Here’s Why GE Is Tumbling, Again
It was just this past Monday when GE resumed its plunge after a tentative stabilization, following a research report that questioned the value of GE Capital’s goodwill following the recent bankruptcy of a helicopter leasing company.
And, in a delightful (if not for the few remaining bulls) symmetry, GE is now closing off the week the same way it started it, with its stock sinking after two analysts raised more red flags around the company’s liquidity, while a report said former GE employees were being questioned by federal investigators about its troubled insurance business.
On the sell-side, Deutsche Bank analyst Nicole DeBlase slashed her price target on the stock by more than a third, from $11 to $7, over continuing questions on the industrial conglomerate (and shadow bank’s) liquidity outlook. According to Bloomberg, in DeBlase’s model, GE will likely be able to build up its balance sheet next year with cash flow from its industrial units to around 34 cents a share, assuming economic headwinds don’t worsen in the next three years and debt comes down, she said. Still, the scenario supports a lower price target on the stock, resulting in a new price target of $7.00 (down from $11.00). The bearish “downside case” assumes power unit earnings continue to decline and GE’s other business units are hit by a modest downturn. DeBlase sees the industrial units facing a cash burn of about 21 cents per share next year. However, unlike some of her even more bearish colleagues, she doesn’t see the company facing a liquidity crisis, “even in this drastic scenario.”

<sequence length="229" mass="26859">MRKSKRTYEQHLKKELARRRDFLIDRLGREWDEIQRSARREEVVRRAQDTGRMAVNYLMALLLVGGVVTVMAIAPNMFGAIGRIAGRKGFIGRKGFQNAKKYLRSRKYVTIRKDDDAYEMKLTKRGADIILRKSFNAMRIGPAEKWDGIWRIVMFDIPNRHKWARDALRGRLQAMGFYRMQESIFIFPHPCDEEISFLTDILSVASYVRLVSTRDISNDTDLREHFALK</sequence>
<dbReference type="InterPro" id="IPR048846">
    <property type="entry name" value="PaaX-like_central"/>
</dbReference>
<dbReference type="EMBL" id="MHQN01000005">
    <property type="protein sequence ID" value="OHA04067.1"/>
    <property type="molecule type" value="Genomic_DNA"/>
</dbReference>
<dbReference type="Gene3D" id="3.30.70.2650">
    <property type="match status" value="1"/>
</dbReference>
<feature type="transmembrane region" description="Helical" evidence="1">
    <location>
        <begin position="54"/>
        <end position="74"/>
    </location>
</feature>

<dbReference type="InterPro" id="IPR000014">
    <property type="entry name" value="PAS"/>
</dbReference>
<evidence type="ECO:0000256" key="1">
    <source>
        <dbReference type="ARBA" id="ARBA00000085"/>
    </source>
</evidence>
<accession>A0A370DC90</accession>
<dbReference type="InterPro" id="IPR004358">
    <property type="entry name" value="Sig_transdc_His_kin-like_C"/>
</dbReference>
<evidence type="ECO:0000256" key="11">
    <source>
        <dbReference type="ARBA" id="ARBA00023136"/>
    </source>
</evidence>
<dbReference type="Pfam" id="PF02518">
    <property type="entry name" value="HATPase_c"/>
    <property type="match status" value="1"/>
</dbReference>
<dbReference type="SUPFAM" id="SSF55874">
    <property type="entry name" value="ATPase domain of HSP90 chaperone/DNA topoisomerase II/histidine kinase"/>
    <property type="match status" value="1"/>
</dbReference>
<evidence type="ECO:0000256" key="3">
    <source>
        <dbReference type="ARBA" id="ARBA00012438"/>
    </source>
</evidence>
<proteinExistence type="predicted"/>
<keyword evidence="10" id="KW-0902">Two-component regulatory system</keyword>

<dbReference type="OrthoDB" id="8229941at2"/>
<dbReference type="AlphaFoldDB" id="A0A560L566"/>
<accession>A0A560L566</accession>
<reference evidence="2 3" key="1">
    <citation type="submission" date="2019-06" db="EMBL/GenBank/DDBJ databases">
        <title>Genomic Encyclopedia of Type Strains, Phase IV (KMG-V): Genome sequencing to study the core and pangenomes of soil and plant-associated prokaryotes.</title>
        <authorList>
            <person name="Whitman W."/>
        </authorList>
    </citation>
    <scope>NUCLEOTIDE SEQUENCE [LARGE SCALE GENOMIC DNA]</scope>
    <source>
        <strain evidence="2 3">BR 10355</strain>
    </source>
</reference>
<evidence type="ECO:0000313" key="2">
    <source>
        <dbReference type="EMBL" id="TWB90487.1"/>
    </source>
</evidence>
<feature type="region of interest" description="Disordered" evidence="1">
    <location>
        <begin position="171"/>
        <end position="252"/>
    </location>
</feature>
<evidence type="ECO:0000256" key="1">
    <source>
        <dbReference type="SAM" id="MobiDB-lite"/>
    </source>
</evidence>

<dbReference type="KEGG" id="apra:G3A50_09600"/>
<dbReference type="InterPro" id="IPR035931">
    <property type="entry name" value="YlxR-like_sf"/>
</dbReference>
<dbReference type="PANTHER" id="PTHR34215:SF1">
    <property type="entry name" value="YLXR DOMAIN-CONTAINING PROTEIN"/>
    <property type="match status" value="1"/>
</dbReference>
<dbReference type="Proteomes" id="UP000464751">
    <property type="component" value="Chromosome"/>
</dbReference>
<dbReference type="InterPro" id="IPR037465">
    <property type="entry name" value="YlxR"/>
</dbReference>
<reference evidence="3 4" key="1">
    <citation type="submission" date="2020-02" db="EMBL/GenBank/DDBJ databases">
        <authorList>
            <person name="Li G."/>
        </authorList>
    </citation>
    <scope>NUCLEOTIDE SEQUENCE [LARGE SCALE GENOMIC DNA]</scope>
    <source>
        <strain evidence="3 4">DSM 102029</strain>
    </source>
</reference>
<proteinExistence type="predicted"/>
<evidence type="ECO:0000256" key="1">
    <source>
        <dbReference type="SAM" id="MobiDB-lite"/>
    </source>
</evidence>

And speaking of her bearish colleagues, GE’s nemesis – JPM analyst Stephen Tusa – who has long been the most bearish GE voice on Wall Street, said commentary from GE’s partner Safran “supported his view that profit and cash flow growth at the aviation segment would be below consensus expectations.”
Adding injury to sellside insult, also on Friday Morning, the Wall Street Journal reported that Federal investigators are questioning former employees of General Electric about details in a legacy insurance business that led to accounting problems at the conglomerate in the past year, and whether the business failed to internally acknowledge worsening results over the years. The employees also said that they were interviewed by government lawyers.
Shares fell as much as 3.7% in pre-market trading in New York, sliding deeper into 7-handle territory and approaching its financial crisis lows of $6.66.